Orthodox officiants generally will require the use of one of the Orthodox texts, which incorporate the traditional Aramaic ketubah text developed centuries ago. The Aramaic portion of the text serves as a legal document and sets forth the traditional financial obligations of the husband to his wife, both during the marriage and upon death or divorce. As one of the earliest forms of a "pre-nuptial" agreement, one of its primary purposes is to protect the rights of the woman in the event of divorce.
The language and form of the traditional ketubah text used today is very similar to that used more than 2000 years ago. The following is a translated example of the Aramaic text:
On the ____ day of the week, the ____ day of the month ____ in the year ____ since the creation of the world, in the city of ____, ____ son of _____ said to this maiden ____ daughter of ____, "Be my wife according to the laws of Moses and Israel, and I will cherish, honor, support and maintain you in accordance with the custom of Jewish husbands who cherish, honor, support and maintain their wives faithfully. And I here present you with the settlement of two hundred silver zuzim, which belongs to you, according to the law of Moses and Israel, and I will also give you your food, clothing and necessities, and live with you as husband and wife according to the universal custom." And the maiden _____ consented and became his wife. The trousseau that she brought to him from her father's house, in silver, gold, valuables, clothing, furniture and bedclothes, all this _______, said bridegroom, accepted in the sum of one hundred silver zuzim, and _____, the bridegroom, agreed to increase this amount from his own property with the sum of one hundred silver zuzim, making in all two hundred silver zuzim.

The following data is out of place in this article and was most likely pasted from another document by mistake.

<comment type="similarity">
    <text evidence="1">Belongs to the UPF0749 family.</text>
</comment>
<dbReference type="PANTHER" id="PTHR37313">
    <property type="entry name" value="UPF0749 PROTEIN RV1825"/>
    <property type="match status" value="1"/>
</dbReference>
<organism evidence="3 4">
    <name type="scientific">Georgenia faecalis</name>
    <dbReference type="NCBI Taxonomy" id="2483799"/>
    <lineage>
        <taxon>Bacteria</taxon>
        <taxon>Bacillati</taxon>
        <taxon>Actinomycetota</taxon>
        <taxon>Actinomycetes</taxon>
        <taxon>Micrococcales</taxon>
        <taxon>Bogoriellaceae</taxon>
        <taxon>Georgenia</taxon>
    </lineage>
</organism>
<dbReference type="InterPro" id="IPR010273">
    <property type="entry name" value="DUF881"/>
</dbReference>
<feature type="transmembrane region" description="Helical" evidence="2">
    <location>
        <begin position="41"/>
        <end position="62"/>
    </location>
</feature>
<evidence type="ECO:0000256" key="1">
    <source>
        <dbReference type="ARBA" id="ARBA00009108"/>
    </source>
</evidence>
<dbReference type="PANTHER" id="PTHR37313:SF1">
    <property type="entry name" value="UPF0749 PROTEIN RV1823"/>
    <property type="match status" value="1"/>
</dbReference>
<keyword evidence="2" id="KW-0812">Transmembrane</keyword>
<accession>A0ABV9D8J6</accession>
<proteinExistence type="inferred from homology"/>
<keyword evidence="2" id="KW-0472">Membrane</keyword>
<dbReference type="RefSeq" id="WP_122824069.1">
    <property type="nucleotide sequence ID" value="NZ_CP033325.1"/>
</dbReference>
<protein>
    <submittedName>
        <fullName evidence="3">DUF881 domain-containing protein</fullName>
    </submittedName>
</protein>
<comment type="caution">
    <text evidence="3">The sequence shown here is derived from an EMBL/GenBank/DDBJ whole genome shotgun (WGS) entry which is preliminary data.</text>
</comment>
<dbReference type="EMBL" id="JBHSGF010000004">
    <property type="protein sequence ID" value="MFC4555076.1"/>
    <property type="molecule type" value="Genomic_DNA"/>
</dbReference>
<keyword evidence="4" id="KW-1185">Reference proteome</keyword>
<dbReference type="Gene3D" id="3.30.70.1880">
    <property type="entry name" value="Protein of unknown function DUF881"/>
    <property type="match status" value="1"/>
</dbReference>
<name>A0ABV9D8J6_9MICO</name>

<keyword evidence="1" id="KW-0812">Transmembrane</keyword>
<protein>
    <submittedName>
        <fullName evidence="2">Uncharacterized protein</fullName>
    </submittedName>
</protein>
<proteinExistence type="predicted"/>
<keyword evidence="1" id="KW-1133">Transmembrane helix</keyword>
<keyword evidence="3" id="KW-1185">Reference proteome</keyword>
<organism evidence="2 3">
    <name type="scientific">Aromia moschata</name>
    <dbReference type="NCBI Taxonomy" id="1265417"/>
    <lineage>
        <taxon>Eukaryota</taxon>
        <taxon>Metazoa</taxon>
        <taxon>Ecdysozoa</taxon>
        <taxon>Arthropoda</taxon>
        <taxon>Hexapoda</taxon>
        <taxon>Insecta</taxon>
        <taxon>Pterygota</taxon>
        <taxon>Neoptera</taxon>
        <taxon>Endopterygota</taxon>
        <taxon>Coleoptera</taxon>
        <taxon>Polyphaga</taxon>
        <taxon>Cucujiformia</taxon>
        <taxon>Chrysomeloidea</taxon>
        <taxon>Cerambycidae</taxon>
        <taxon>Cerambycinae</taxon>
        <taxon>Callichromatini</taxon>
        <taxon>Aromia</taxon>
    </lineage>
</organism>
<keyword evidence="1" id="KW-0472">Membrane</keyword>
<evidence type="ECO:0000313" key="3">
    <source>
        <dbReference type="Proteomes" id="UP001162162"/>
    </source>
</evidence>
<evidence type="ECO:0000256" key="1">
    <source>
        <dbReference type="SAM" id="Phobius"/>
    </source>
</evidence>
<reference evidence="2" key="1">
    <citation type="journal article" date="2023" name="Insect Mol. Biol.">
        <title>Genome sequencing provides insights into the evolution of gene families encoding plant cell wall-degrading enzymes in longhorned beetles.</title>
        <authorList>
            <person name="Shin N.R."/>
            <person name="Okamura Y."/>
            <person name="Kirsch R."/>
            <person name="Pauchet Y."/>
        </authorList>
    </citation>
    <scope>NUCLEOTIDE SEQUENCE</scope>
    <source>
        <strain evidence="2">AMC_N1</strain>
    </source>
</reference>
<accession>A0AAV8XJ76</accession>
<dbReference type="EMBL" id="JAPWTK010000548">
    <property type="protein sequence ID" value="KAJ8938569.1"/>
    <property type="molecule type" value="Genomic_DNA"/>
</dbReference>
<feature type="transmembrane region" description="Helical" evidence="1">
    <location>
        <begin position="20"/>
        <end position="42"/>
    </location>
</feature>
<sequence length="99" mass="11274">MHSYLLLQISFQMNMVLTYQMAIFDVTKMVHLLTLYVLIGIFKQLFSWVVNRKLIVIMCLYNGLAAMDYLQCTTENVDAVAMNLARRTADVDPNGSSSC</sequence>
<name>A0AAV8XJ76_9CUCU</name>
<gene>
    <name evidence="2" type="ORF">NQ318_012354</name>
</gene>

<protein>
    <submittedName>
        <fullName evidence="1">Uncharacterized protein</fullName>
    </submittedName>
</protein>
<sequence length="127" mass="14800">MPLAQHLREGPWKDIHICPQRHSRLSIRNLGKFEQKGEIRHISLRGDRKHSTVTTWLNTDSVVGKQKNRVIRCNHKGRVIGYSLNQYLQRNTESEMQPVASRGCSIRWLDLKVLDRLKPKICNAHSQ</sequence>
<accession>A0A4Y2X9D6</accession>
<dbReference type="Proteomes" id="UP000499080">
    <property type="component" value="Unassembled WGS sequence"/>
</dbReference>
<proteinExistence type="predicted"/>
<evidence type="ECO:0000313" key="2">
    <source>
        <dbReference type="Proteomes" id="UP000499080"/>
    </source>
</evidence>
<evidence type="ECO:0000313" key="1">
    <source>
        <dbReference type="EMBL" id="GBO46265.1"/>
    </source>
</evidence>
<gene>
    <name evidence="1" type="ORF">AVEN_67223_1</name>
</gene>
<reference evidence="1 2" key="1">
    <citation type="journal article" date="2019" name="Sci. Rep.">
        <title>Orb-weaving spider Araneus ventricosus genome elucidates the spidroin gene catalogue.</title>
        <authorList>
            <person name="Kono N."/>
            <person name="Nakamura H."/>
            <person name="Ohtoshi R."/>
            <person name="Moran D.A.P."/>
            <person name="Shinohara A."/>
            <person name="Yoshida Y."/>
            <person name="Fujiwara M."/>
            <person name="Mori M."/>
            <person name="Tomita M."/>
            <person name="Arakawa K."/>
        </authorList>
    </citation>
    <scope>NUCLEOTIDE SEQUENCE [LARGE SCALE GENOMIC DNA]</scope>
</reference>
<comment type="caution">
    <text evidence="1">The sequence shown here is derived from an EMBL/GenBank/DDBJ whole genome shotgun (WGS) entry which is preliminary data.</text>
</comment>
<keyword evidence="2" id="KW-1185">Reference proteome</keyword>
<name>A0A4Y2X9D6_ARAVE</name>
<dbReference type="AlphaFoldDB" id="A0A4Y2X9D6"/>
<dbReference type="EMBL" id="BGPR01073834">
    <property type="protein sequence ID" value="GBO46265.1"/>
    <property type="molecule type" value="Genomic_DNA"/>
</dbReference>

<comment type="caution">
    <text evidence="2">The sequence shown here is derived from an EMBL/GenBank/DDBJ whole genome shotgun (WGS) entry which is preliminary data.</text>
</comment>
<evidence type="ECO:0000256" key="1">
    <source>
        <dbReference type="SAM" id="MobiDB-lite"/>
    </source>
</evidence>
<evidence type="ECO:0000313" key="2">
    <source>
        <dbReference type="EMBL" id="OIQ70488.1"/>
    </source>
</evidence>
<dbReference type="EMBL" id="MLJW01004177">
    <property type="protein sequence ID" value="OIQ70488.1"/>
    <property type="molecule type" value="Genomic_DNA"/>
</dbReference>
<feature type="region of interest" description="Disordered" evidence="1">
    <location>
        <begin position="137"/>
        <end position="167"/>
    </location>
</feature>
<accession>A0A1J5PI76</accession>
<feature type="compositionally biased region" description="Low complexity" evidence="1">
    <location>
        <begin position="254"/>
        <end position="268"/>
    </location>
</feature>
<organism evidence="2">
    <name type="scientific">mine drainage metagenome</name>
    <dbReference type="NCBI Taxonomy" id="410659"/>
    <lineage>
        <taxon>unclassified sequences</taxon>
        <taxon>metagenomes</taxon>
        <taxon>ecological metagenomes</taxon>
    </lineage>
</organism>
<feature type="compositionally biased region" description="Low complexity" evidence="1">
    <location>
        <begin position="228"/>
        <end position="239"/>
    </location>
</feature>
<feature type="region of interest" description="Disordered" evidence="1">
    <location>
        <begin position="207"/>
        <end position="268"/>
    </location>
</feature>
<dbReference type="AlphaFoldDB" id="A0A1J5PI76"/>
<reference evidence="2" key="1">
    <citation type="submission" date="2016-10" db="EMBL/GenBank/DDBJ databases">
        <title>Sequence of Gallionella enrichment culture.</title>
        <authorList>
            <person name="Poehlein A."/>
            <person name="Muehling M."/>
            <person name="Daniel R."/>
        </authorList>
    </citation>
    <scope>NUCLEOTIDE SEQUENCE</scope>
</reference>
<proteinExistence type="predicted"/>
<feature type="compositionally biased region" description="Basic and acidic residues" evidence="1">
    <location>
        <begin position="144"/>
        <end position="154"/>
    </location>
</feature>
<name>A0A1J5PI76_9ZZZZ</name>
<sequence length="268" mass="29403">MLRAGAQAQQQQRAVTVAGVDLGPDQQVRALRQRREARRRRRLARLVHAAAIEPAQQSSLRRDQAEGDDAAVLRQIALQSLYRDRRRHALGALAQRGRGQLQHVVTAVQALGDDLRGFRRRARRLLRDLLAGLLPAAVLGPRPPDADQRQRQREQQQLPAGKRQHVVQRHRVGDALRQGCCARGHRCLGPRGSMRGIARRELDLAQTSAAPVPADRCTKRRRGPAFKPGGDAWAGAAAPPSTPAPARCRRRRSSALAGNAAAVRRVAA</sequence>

And thus said ____, the bridegroom: "The responsibility of this marriage contract, of this trousseau, and of this additional sum, I take upon myself and my heirs after me, so that they shall be paid from the best part of my property and possessions that I have beneath the whole heaven, that which I now possess or that which I may hereafter acquire. All my property, real and personal, even the shirt from my back, shall be mortgaged to secure the payment of this marriage contract, of this trousseau and the addition made to it, during my lifetime and after my death, from the present day and forever." _____, the bridegroom, has taken upon himself the responsibility of this marriage contract, of the trousseau and of the addition made to it, according to the restrictive usages of all marriage contracts and the adjoins to them made for the daughters of Israel, according to the institutions of our sages of blessed memory. It is not to be regarded as a mere forfeiture without consideration or as a mere formula of a document.
The above Aramaic portion fulfills the "legal" requirements of the ketubah, and you may also choose an English portion, if desired. Because of the traditional nature of the Aramaic, most couples choose to pair it with a more modern, egalitarian English portion that reflects their mutual promises and commitments.
You may choose from several Orthodox texts, which can be viewed by clicking the links below.
Orthodox Ketubah Text
I - Traditional Aramaic with Egalitarian I English
** Orthodox (No English) and Conservative (No English) texts are only available with ketubah designs that have one text area. (It is not acceptable to split the Aramaic portion of the text into two parts according to Jewish Law, and without an English text portion, there would be a blank in your design.)
Plus, for either ketubah line, you may choose to write your own English vows to be paired with the Traditional Aramaic text.